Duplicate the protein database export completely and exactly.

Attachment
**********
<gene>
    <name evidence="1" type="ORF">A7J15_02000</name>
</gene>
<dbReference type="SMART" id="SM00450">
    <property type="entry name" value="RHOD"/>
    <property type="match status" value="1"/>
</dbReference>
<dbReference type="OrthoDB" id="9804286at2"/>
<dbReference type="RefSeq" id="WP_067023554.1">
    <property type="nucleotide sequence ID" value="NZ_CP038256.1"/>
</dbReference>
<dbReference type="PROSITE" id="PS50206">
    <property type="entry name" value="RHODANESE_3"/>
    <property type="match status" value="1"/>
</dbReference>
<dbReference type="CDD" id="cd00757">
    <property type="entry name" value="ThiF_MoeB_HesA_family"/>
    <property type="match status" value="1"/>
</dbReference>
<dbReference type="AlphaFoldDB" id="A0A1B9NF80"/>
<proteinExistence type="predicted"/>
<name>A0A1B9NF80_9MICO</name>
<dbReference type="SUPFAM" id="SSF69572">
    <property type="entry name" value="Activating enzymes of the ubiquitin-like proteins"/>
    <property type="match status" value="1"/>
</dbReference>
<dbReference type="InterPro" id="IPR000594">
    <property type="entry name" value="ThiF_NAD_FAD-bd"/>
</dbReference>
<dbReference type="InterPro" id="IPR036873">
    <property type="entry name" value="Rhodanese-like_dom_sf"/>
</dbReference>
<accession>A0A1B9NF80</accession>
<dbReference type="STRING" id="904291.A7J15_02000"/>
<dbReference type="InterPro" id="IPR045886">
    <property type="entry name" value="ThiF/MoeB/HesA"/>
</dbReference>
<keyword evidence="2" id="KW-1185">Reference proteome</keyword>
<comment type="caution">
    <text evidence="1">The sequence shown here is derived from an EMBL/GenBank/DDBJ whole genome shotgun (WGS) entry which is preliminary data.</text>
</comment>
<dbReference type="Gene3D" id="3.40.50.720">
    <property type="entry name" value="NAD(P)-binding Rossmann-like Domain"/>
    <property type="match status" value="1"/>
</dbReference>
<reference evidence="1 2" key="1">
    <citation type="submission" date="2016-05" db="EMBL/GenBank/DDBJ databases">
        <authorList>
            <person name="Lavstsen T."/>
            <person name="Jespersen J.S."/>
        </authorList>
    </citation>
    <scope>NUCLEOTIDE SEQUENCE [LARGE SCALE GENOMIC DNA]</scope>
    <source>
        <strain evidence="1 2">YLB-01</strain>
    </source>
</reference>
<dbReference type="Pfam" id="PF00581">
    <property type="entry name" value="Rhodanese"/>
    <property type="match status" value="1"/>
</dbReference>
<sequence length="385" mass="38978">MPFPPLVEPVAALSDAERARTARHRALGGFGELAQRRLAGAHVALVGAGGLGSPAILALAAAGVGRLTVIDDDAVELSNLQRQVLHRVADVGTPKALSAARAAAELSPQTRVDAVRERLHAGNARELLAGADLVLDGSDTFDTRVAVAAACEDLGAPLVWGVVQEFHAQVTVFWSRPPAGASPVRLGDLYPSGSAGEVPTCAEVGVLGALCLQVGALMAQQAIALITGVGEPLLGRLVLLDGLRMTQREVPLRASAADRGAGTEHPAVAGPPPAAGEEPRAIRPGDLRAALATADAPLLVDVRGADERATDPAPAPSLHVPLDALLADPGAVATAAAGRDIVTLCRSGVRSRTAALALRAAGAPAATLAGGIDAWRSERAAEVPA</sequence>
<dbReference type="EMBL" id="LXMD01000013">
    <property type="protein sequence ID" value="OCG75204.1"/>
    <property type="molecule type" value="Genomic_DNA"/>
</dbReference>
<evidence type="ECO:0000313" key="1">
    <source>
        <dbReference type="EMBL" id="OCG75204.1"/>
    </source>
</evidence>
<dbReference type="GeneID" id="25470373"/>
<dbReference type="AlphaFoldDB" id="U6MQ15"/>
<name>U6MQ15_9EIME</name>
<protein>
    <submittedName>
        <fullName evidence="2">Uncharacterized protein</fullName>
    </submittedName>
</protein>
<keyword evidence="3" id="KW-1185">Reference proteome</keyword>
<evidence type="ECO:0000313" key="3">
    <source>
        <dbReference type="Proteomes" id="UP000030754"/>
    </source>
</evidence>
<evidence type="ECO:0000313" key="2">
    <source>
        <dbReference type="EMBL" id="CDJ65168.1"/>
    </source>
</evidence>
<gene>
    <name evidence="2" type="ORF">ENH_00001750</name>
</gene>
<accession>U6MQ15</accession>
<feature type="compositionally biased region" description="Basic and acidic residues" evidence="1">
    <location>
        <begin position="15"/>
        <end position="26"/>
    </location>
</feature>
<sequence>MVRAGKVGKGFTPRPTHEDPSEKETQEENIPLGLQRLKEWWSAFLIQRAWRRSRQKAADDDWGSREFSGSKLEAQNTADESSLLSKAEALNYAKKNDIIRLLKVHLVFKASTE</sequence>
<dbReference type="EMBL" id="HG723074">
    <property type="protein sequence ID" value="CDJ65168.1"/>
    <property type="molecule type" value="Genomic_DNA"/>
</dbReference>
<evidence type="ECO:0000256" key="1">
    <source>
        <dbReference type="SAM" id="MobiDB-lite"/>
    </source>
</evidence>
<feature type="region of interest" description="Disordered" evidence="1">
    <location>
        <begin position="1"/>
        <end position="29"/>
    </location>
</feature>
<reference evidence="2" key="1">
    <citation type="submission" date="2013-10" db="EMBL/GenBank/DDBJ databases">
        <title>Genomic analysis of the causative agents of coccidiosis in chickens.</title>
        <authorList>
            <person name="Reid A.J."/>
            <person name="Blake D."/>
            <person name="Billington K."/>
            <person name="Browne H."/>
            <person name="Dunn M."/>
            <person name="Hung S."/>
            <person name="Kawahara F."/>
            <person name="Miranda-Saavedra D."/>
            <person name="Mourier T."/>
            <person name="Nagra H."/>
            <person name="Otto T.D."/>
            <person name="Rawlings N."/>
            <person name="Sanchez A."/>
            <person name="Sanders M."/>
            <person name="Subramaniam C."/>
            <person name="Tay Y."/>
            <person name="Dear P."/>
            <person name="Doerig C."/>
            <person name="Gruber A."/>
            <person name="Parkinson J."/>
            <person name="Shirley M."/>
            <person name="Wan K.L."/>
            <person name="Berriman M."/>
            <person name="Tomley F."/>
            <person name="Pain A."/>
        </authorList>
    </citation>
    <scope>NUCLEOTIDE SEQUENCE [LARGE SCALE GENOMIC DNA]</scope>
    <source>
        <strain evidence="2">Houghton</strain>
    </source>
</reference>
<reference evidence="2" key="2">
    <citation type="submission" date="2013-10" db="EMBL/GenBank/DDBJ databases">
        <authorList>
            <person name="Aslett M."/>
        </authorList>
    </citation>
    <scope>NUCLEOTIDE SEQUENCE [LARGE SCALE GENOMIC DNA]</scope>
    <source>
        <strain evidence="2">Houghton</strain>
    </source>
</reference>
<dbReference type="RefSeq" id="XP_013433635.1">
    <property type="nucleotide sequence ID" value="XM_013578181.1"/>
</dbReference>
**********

<gene>
    <name evidence="1" type="ORF">A7J15_02000</name>
</gene>
<dbReference type="SMART" id="SM00450">
    <property type="entry name" value="RHOD"/>
    <property type="match status" value="1"/>
</dbReference>
<dbReference type="OrthoDB" id="9804286at2"/>
<dbReference type="RefSeq" id="WP_067023554.1">
    <property type="nucleotide sequence ID" value="NZ_CP038256.1"/>
</dbReference>
<dbReference type="PROSITE" id="PS50206">
    <property type="entry name" value="RHODANESE_3"/>
    <property type="match status" value="1"/>
</dbReference>
<dbReference type="CDD" id="cd00757">
    <property type="entry name" value="ThiF_MoeB_HesA_family"/>
    <property type="match status" value="1"/>
</dbReference>
<dbReference type="AlphaFoldDB" id="A0A1B9NF80"/>
<proteinExistence type="predicted"/>
<name>A0A1B9NF80_9MICO</name>
<dbReference type="SUPFAM" id="SSF69572">
    <property type="entry name" value="Activating enzymes of the ubiquitin-like proteins"/>
    <property type="match status" value="1"/>
</dbReference>
<dbReference type="InterPro" id="IPR000594">
    <property type="entry name" value="ThiF_NAD_FAD-bd"/>
</dbReference>
<dbReference type="InterPro" id="IPR036873">
    <property type="entry name" value="Rhodanese-like_dom_sf"/>
</dbReference>
<accession>A0A1B9NF80</accession>
<dbReference type="STRING" id="904291.A7J15_02000"/>
<dbReference type="InterPro" id="IPR045886">
    <property type="entry name" value="ThiF/MoeB/HesA"/>
</dbReference>
<keyword evidence="2" id="KW-1185">Reference proteome</keyword>
<comment type="caution">
    <text evidence="1">The sequence shown here is derived from an EMBL/GenBank/DDBJ whole genome shotgun (WGS) entry which is preliminary data.</text>
</comment>
<dbReference type="Gene3D" id="3.40.50.720">
    <property type="entry name" value="NAD(P)-binding Rossmann-like Domain"/>
    <property type="match status" value="1"/>
</dbReference>
<reference evidence="1 2" key="1">
    <citation type="submission" date="2016-05" db="EMBL/GenBank/DDBJ databases">
        <authorList>
            <person name="Lavstsen T."/>
            <person name="Jespersen J.S."/>
        </authorList>
    </citation>
    <scope>NUCLEOTIDE SEQUENCE [LARGE SCALE GENOMIC DNA]</scope>
    <source>
        <strain evidence="1 2">YLB-01</strain>
    </source>
</reference>
<dbReference type="Pfam" id="PF00581">
    <property type="entry name" value="Rhodanese"/>
    <property type="match status" value="1"/>
</dbReference>
<sequence length="385" mass="38978">MPFPPLVEPVAALSDAERARTARHRALGGFGELAQRRLAGAHVALVGAGGLGSPAILALAAAGVGRLTVIDDDAVELSNLQRQVLHRVADVGTPKALSAARAAAELSPQTRVDAVRERLHAGNARELLAGADLVLDGSDTFDTRVAVAAACEDLGAPLVWGVVQEFHAQVTVFWSRPPAGASPVRLGDLYPSGSAGEVPTCAEVGVLGALCLQVGALMAQQAIALITGVGEPLLGRLVLLDGLRMTQREVPLRASAADRGAGTEHPAVAGPPPAAGEEPRAIRPGDLRAALATADAPLLVDVRGADERATDPAPAPSLHVPLDALLADPGAVATAAAGRDIVTLCRSGVRSRTAALALRAAGAPAATLAGGIDAWRSERAAEVPA</sequence>
<dbReference type="EMBL" id="LXMD01000013">
    <property type="protein sequence ID" value="OCG75204.1"/>
    <property type="molecule type" value="Genomic_DNA"/>
</dbReference>
<evidence type="ECO:0000313" key="1">
    <source>
        <dbReference type="EMBL" id="OCG75204.1"/>
    </source>
</evidence>
<dbReference type="GeneID" id="25470373"/>
<dbReference type="AlphaFoldDB" id="U6MQ15"/>
<name>U6MQ15_9EIME</name>
<protein>
    <submittedName>
        <fullName evidence="2">Uncharacterized protein</fullName>
    </submittedName>
</protein>
<keyword evidence="3" id="KW-1185">Reference proteome</keyword>
<evidence type="ECO:0000313" key="3">
    <source>
        <dbReference type="Proteomes" id="UP000030754"/>
    </source>
</evidence>
<evidence type="ECO:0000313" key="2">
    <source>
        <dbReference type="EMBL" id="CDJ65168.1"/>
    </source>
</evidence>
<gene>
    <name evidence="2" type="ORF">ENH_00001750</name>
</gene>
<accession>U6MQ15</accession>
<feature type="compositionally biased region" description="Basic and acidic residues" evidence="1">
    <location>
        <begin position="15"/>
        <end position="26"/>
    </location>
</feature>
<sequence>MVRAGKVGKGFTPRPTHEDPSEKETQEENIPLGLQRLKEWWSAFLIQRAWRRSRQKAADDDWGSREFSGSKLEAQNTADESSLLSKAEALNYAKKNDIIRLLKVHLVFKASTE</sequence>
<dbReference type="EMBL" id="HG723074">
    <property type="protein sequence ID" value="CDJ65168.1"/>
    <property type="molecule type" value="Genomic_DNA"/>
</dbReference>
<evidence type="ECO:0000256" key="1">
    <source>
        <dbReference type="SAM" id="MobiDB-lite"/>
    </source>
</evidence>
<feature type="region of interest" description="Disordered" evidence="1">
    <location>
        <begin position="1"/>
        <end position="29"/>
    </location>
</feature>
<reference evidence="2" key="1">
    <citation type="submission" date="2013-10" db="EMBL/GenBank/DDBJ databases">
        <title>Genomic analysis of the causative agents of coccidiosis in chickens.</title>
        <authorList>
            <person name="Reid A.J."/>
            <person name="Blake D."/>
            <person name="Billington K."/>
            <person name="Browne H."/>
            <person name="Dunn M."/>
            <person name="Hung S."/>
            <person name="Kawahara F."/>
            <person name="Miranda-Saavedra D."/>
            <person name="Mourier T."/>
            <person name="Nagra H."/>
            <person name="Otto T.D."/>
            <person name="Rawlings N."/>
            <person name="Sanchez A."/>
            <person name="Sanders M."/>
            <person name="Subramaniam C."/>
            <person name="Tay Y."/>
            <person name="Dear P."/>
            <person name="Doerig C."/>
            <person name="Gruber A."/>
            <person name="Parkinson J."/>
            <person name="Shirley M."/>
            <person name="Wan K.L."/>
            <person name="Berriman M."/>
            <person name="Tomley F."/>
            <person name="Pain A."/>
        </authorList>
    </citation>
    <scope>NUCLEOTIDE SEQUENCE [LARGE SCALE GENOMIC DNA]</scope>
    <source>
        <strain evidence="2">Houghton</strain>
    </source>
</reference>
<reference evidence="2" key="2">
    <citation type="submission" date="2013-10" db="EMBL/GenBank/DDBJ databases">
        <authorList>
            <person name="Aslett M."/>
        </authorList>
    </citation>
    <scope>NUCLEOTIDE SEQUENCE [LARGE SCALE GENOMIC DNA]</scope>
    <source>
        <strain evidence="2">Houghton</strain>
    </source>
</reference>
<dbReference type="RefSeq" id="XP_013433635.1">
    <property type="nucleotide sequence ID" value="XM_013578181.1"/>
</dbReference>